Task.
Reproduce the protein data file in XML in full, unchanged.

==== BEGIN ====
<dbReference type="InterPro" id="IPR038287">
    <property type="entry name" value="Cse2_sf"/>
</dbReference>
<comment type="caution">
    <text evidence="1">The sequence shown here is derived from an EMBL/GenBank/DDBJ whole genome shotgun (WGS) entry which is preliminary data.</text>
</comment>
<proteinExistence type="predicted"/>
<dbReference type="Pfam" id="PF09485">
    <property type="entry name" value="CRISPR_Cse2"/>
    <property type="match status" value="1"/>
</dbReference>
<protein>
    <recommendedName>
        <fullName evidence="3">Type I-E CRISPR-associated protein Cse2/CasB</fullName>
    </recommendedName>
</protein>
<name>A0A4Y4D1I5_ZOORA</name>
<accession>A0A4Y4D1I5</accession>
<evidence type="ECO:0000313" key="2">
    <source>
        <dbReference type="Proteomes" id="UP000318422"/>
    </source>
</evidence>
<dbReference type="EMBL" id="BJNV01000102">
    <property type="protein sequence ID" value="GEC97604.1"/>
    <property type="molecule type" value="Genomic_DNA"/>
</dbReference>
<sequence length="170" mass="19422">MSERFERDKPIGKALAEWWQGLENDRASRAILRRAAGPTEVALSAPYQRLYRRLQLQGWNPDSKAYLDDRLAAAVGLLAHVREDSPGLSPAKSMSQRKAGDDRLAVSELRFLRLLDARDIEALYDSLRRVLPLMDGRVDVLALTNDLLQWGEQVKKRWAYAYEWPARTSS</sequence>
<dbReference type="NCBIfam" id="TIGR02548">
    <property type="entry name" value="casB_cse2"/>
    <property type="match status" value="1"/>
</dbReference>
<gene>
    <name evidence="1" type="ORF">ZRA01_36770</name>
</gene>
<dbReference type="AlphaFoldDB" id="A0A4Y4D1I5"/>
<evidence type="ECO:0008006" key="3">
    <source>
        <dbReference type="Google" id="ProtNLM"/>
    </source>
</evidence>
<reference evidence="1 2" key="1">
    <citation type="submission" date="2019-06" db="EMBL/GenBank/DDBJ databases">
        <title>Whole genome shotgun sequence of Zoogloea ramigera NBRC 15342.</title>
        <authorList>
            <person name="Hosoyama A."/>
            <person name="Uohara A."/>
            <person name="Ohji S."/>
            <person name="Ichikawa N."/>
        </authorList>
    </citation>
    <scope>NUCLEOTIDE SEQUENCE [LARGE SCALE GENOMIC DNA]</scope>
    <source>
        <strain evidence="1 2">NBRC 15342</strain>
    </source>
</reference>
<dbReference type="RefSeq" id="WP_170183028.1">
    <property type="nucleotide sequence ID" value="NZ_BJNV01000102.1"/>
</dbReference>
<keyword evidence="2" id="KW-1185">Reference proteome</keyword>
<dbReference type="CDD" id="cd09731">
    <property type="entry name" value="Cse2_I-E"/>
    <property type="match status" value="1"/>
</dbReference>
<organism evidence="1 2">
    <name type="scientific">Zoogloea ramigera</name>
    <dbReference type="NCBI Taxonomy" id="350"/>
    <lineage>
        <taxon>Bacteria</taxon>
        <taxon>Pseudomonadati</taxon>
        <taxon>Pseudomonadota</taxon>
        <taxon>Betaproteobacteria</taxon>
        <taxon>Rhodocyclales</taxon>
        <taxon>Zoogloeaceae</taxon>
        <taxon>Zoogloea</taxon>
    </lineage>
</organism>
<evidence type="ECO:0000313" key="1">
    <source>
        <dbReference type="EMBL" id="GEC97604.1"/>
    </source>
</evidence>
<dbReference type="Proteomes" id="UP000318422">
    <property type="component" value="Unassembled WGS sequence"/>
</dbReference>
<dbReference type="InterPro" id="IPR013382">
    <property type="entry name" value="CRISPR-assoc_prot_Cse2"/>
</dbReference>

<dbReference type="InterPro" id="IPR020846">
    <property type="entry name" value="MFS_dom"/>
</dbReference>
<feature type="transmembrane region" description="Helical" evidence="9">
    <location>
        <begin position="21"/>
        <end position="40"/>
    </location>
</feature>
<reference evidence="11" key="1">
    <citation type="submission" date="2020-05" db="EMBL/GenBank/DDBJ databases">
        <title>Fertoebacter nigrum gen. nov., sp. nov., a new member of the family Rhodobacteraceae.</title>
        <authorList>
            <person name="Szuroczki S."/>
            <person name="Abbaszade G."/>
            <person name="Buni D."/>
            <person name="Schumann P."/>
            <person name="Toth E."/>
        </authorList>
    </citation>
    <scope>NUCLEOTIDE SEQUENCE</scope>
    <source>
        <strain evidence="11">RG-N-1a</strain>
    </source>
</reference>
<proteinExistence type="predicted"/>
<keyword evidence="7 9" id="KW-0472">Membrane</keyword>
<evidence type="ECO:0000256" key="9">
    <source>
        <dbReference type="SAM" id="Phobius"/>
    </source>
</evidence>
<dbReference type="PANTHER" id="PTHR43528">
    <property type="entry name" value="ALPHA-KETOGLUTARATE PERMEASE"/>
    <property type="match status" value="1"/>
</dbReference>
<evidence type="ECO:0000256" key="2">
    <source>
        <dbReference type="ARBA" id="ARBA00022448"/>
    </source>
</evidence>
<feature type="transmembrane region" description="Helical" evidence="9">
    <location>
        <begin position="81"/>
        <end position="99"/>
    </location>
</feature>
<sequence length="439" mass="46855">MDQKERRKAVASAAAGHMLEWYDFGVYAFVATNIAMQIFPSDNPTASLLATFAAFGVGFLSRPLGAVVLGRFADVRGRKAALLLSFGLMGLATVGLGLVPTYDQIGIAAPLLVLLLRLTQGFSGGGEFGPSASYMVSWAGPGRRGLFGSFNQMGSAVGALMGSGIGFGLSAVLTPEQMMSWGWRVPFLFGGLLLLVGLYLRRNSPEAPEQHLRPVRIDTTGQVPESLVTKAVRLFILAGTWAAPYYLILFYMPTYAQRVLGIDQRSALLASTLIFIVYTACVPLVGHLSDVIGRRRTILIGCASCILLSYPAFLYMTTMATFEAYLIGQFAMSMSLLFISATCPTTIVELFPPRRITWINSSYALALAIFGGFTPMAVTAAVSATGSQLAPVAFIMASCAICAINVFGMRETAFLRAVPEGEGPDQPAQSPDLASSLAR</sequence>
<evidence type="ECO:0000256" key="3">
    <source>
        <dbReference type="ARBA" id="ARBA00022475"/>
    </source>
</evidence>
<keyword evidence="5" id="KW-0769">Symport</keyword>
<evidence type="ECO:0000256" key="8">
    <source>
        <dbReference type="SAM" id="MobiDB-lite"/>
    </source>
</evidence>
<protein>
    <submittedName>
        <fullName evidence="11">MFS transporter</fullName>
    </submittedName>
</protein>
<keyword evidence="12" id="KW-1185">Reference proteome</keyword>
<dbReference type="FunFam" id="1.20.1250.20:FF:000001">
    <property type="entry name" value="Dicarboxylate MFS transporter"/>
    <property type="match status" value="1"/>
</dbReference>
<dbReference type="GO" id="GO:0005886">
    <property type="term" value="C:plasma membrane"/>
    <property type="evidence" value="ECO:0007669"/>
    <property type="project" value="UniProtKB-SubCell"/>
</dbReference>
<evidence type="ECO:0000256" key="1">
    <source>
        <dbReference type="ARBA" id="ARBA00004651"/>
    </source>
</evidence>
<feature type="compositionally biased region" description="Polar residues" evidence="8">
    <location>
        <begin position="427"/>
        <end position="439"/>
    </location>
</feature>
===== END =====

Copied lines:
<dbReference type="InterPro" id="IPR038287">
    <property type="entry name" value="Cse2_sf"/>
</dbReference>
<comment type="caution">
    <text evidence="1">The sequence shown here is derived from an EMBL/GenBank/DDBJ whole genome shotgun (WGS) entry which is preliminary data.</text>
</comment>
<proteinExistence type="predicted"/>
<dbReference type="Pfam" id="PF09485">
    <property type="entry name" value="CRISPR_Cse2"/>
    <property type="match status" value="1"/>
</dbReference>
<protein>
    <recommendedName>
        <fullName evidence="3">Type I-E CRISPR-associated protein Cse2/CasB</fullName>
    </recommendedName>
</protein>
<name>A0A4Y4D1I5_ZOORA</name>
<accession>A0A4Y4D1I5</accession>
<evidence type="ECO:0000313" key="2">
    <source>
        <dbReference type="Proteomes" id="UP000318422"/>
    </source>
</evidence>
<dbReference type="EMBL" id="BJNV01000102">
    <property type="protein sequence ID" value="GEC97604.1"/>
    <property type="molecule type" value="Genomic_DNA"/>
</dbReference>
<sequence length="170" mass="19422">MSERFERDKPIGKALAEWWQGLENDRASRAILRRAAGPTEVALSAPYQRLYRRLQLQGWNPDSKAYLDDRLAAAVGLLAHVREDSPGLSPAKSMSQRKAGDDRLAVSELRFLRLLDARDIEALYDSLRRVLPLMDGRVDVLALTNDLLQWGEQVKKRWAYAYEWPARTSS</sequence>
<dbReference type="NCBIfam" id="TIGR02548">
    <property type="entry name" value="casB_cse2"/>
    <property type="match status" value="1"/>
</dbReference>
<gene>
    <name evidence="1" type="ORF">ZRA01_36770</name>
</gene>
<dbReference type="AlphaFoldDB" id="A0A4Y4D1I5"/>
<evidence type="ECO:0008006" key="3">
    <source>
        <dbReference type="Google" id="ProtNLM"/>
    </source>
</evidence>
<reference evidence="1 2" key="1">
    <citation type="submission" date="2019-06" db="EMBL/GenBank/DDBJ databases">
        <title>Whole genome shotgun sequence of Zoogloea ramigera NBRC 15342.</title>
        <authorList>
            <person name="Hosoyama A."/>
            <person name="Uohara A."/>
            <person name="Ohji S."/>
            <person name="Ichikawa N."/>
        </authorList>
    </citation>
    <scope>NUCLEOTIDE SEQUENCE [LARGE SCALE GENOMIC DNA]</scope>
    <source>
        <strain evidence="1 2">NBRC 15342</strain>
    </source>
</reference>
<dbReference type="RefSeq" id="WP_170183028.1">
    <property type="nucleotide sequence ID" value="NZ_BJNV01000102.1"/>
</dbReference>
<keyword evidence="2" id="KW-1185">Reference proteome</keyword>
<dbReference type="CDD" id="cd09731">
    <property type="entry name" value="Cse2_I-E"/>
    <property type="match status" value="1"/>
</dbReference>
<organism evidence="1 2">
    <name type="scientific">Zoogloea ramigera</name>
    <dbReference type="NCBI Taxonomy" id="350"/>
    <lineage>
        <taxon>Bacteria</taxon>
        <taxon>Pseudomonadati</taxon>
        <taxon>Pseudomonadota</taxon>
        <taxon>Betaproteobacteria</taxon>
        <taxon>Rhodocyclales</taxon>
        <taxon>Zoogloeaceae</taxon>
        <taxon>Zoogloea</taxon>
    </lineage>
</organism>
<evidence type="ECO:0000313" key="1">
    <source>
        <dbReference type="EMBL" id="GEC97604.1"/>
    </source>
</evidence>
<dbReference type="Proteomes" id="UP000318422">
    <property type="component" value="Unassembled WGS sequence"/>
</dbReference>
<dbReference type="InterPro" id="IPR013382">
    <property type="entry name" value="CRISPR-assoc_prot_Cse2"/>
</dbReference>

<dbReference type="InterPro" id="IPR020846">
    <property type="entry name" value="MFS_dom"/>
</dbReference>
<feature type="transmembrane region" description="Helical" evidence="9">
    <location>
        <begin position="21"/>
        <end position="40"/>
    </location>
</feature>
<reference evidence="11" key="1">
    <citation type="submission" date="2020-05" db="EMBL/GenBank/DDBJ databases">
        <title>Fertoebacter nigrum gen. nov., sp. nov., a new member of the family Rhodobacteraceae.</title>
        <authorList>
            <person name="Szuroczki S."/>
            <person name="Abbaszade G."/>
            <person name="Buni D."/>
            <person name="Schumann P."/>
            <person name="Toth E."/>
        </authorList>
    </citation>
    <scope>NUCLEOTIDE SEQUENCE</scope>
    <source>
        <strain evidence="11">RG-N-1a</strain>
    </source>
</reference>
<proteinExistence type="predicted"/>
<keyword evidence="7 9" id="KW-0472">Membrane</keyword>
<evidence type="ECO:0000256" key="9">
    <source>
        <dbReference type="SAM" id="Phobius"/>
    </source>
</evidence>
<dbReference type="PANTHER" id="PTHR43528">
    <property type="entry name" value="ALPHA-KETOGLUTARATE PERMEASE"/>
    <property type="match status" value="1"/>
</dbReference>
<evidence type="ECO:0000256" key="2">
    <source>
        <dbReference type="ARBA" id="ARBA00022448"/>
    </source>
</evidence>
<feature type="transmembrane region" description="Helical" evidence="9">
    <location>
        <begin position="81"/>
        <end position="99"/>
    </location>
</feature>
<sequence length="439" mass="46855">MDQKERRKAVASAAAGHMLEWYDFGVYAFVATNIAMQIFPSDNPTASLLATFAAFGVGFLSRPLGAVVLGRFADVRGRKAALLLSFGLMGLATVGLGLVPTYDQIGIAAPLLVLLLRLTQGFSGGGEFGPSASYMVSWAGPGRRGLFGSFNQMGSAVGALMGSGIGFGLSAVLTPEQMMSWGWRVPFLFGGLLLLVGLYLRRNSPEAPEQHLRPVRIDTTGQVPESLVTKAVRLFILAGTWAAPYYLILFYMPTYAQRVLGIDQRSALLASTLIFIVYTACVPLVGHLSDVIGRRRTILIGCASCILLSYPAFLYMTTMATFEAYLIGQFAMSMSLLFISATCPTTIVELFPPRRITWINSSYALALAIFGGFTPMAVTAAVSATGSQLAPVAFIMASCAICAINVFGMRETAFLRAVPEGEGPDQPAQSPDLASSLAR</sequence>
<evidence type="ECO:0000256" key="3">
    <source>
        <dbReference type="ARBA" id="ARBA00022475"/>
    </source>
</evidence>
<keyword evidence="5" id="KW-0769">Symport</keyword>
<evidence type="ECO:0000256" key="8">
    <source>
        <dbReference type="SAM" id="MobiDB-lite"/>
    </source>
</evidence>
<protein>
    <submittedName>
        <fullName evidence="11">MFS transporter</fullName>
    </submittedName>
</protein>
<keyword evidence="12" id="KW-1185">Reference proteome</keyword>
<dbReference type="FunFam" id="1.20.1250.20:FF:000001">
    <property type="entry name" value="Dicarboxylate MFS transporter"/>
    <property type="match status" value="1"/>
</dbReference>
<dbReference type="GO" id="GO:0005886">
    <property type="term" value="C:plasma membrane"/>
    <property type="evidence" value="ECO:0007669"/>
    <property type="project" value="UniProtKB-SubCell"/>
</dbReference>
<evidence type="ECO:0000256" key="1">
    <source>
        <dbReference type="ARBA" id="ARBA00004651"/>
    </source>
</evidence>
<feature type="compositionally biased region" description="Polar residues" evidence="8">
    <location>
        <begin position="427"/>
        <end position="439"/>
    </location>
</feature>